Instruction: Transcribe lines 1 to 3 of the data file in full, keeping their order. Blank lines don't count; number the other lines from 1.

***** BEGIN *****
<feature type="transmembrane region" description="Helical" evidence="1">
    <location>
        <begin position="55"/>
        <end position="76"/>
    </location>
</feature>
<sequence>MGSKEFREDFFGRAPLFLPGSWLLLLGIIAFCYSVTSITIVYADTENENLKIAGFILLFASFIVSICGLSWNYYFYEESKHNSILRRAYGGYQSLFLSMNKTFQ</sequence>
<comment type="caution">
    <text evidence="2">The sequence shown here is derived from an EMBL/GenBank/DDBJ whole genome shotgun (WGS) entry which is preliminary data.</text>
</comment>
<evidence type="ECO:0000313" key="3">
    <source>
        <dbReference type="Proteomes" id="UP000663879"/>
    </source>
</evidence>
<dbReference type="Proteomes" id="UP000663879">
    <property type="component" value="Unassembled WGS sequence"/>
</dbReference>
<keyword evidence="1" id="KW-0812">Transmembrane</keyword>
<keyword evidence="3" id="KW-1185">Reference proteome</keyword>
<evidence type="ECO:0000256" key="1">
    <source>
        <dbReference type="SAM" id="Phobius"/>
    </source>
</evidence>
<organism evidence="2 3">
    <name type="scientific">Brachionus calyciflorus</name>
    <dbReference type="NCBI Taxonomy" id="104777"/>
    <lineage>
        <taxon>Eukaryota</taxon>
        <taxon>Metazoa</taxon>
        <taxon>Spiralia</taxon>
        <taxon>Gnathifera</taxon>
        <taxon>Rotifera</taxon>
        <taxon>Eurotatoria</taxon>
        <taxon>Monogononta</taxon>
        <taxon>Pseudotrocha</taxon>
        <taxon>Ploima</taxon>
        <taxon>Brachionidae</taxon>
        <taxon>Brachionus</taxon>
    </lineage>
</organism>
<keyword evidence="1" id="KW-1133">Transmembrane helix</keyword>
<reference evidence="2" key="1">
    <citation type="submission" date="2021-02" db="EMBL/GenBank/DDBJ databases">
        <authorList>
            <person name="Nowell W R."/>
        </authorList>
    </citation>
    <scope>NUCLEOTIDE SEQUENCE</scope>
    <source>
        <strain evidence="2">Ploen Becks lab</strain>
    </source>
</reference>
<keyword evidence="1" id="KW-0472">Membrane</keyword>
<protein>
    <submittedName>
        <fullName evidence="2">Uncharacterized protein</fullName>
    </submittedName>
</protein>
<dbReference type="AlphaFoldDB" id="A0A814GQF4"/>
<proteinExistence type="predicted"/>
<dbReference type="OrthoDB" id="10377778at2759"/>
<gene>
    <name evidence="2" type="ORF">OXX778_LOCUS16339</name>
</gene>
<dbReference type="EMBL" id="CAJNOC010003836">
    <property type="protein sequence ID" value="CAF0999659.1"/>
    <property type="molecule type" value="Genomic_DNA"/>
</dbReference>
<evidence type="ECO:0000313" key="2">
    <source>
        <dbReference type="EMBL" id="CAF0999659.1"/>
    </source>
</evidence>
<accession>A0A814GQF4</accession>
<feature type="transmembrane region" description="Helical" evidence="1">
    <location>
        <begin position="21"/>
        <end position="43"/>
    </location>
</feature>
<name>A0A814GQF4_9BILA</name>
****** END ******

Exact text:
<feature type="transmembrane region" description="Helical" evidence="1">
    <location>
        <begin position="55"/>